According to the U.S. Geological Survey, reports of the disease started in late May.

By: KDKA-TV News Staff

FOX CHAPEL (KDKA) — A mysterious disease that is killing birds in large numbers in neighboring states is raising alarm bells for the Audubon Society of Western Pennsylvania.

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They are urging people in Western Pennsylvania to take preventative steps in order to help contain the spread of any disease into our region.

The Audubon Society, in partnership with the Pennsylvania Game Commission, are urging people to remove their bird feeders from their yards until researchers can find out more about what’s causing the problem. The request includes hummingbird feeders, too.

Audubon Nature Stores will also be discontinuing the sale of bird feeders and seed for the time being.

According to the U.S. Geological Survey, reports of the disease started in late May.

They say wildlife managers in Washington D.C., Virginia, Maryland and West Virginia started getting “reports of sick and dying birds with eye swelling and crusty discharge.” They were also showing signs of neurological problems.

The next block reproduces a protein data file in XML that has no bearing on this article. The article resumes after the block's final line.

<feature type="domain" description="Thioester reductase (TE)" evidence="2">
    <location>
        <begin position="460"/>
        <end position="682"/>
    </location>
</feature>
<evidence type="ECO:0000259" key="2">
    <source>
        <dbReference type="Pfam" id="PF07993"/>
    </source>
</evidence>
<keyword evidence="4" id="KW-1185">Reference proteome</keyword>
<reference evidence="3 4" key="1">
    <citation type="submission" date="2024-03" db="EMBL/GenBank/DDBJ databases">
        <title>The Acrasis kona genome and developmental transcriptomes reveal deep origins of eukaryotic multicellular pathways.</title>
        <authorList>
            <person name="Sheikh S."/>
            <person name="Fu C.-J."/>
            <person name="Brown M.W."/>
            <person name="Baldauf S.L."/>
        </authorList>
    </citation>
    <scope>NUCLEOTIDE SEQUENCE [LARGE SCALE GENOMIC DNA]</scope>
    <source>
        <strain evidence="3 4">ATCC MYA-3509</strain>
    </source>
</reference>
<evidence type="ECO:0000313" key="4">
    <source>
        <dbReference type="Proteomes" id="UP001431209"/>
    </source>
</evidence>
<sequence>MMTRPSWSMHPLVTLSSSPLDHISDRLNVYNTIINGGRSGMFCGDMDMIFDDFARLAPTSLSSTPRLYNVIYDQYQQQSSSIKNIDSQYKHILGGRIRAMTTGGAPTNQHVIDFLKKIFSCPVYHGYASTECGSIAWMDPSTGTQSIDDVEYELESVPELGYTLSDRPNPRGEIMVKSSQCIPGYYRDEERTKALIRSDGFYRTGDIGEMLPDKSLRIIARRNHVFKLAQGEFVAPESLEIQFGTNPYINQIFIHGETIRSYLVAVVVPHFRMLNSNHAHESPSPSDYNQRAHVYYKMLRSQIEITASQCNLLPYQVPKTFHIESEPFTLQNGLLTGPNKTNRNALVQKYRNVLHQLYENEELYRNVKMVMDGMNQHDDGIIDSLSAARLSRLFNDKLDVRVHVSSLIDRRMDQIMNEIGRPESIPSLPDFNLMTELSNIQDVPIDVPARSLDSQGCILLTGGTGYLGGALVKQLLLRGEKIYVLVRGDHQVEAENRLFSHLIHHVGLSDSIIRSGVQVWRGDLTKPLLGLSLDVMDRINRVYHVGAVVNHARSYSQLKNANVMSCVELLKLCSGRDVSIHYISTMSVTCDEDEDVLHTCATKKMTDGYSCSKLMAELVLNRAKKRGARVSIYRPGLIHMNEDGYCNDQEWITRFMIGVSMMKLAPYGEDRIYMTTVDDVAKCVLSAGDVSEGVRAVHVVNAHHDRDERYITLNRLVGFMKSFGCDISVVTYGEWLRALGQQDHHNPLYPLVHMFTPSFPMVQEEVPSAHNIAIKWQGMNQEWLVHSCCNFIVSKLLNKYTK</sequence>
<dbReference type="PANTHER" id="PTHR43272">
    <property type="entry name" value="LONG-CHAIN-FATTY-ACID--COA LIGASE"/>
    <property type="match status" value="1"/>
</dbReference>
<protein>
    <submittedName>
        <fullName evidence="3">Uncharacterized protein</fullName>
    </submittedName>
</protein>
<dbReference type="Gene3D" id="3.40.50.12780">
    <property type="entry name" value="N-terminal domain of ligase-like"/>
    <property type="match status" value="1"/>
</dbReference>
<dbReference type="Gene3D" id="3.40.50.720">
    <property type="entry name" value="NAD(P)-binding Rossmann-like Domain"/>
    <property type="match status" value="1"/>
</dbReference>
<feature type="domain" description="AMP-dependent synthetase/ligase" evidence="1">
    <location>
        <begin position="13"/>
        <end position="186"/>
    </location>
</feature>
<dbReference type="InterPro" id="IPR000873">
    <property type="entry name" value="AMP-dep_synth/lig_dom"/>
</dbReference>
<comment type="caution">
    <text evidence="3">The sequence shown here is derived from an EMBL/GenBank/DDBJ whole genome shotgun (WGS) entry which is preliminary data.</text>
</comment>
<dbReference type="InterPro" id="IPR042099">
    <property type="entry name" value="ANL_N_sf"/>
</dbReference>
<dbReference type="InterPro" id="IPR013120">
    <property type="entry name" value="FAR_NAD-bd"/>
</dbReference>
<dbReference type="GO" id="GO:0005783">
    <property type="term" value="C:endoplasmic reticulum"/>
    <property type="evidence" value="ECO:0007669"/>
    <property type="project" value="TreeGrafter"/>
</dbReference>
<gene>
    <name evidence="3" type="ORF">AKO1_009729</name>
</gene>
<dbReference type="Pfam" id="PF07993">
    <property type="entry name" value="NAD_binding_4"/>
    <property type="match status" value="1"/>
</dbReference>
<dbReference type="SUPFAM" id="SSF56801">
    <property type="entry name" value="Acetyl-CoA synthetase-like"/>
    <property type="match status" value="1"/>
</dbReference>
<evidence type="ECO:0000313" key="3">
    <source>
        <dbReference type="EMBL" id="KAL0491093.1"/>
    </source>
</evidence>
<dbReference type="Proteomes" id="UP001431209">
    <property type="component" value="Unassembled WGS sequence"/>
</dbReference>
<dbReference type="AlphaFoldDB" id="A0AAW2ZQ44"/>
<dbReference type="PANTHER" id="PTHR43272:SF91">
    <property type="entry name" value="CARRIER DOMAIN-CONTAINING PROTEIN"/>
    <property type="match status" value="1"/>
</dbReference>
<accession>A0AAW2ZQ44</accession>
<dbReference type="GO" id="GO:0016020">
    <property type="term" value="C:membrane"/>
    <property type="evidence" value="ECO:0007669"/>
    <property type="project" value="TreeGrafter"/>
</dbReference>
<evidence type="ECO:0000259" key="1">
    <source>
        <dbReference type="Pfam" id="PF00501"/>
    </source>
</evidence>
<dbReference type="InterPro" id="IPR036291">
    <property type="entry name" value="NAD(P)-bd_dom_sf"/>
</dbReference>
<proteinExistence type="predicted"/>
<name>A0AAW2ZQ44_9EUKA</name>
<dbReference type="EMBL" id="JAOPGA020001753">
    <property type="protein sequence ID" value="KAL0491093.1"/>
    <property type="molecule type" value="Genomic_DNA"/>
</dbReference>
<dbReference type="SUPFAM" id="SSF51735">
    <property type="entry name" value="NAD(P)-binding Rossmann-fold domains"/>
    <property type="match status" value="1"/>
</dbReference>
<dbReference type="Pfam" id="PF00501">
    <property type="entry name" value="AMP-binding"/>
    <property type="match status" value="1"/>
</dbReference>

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In addition to Maryland and West Virginia, there are now reports of the disease in Ohio. All states surrounding Pennsylvania.

(Photo Credit: KDKA)

The Ohio Division of Wildlife is also urging people to “take down and clean bird feeders and birdbaths with 10% bleach solution.”

The are getting reports of the disease in blue jays, common grackles, European starlings, American robins and house sparrows.

The USGS is also offering these tips:

  • Cease feeding birds until this wildlife mortality event has concluded.
  • Clean feeders and birdbaths with a 10% bleach solution.
  • Avoid handling birds, but wear disposable gloves if handling is necessary.
  • Keep pets away from sick or dead birds.

If you encounter sick or dead birds, the USGS urges you to contact your local or state wildlife conservation agency. “If you must remove dead birds, place them in a sealable plastic bag to dispose with household trash,” they add.

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The National Park Service is working with a number of state agencies and laboratories to pinpoint the cause of the disease.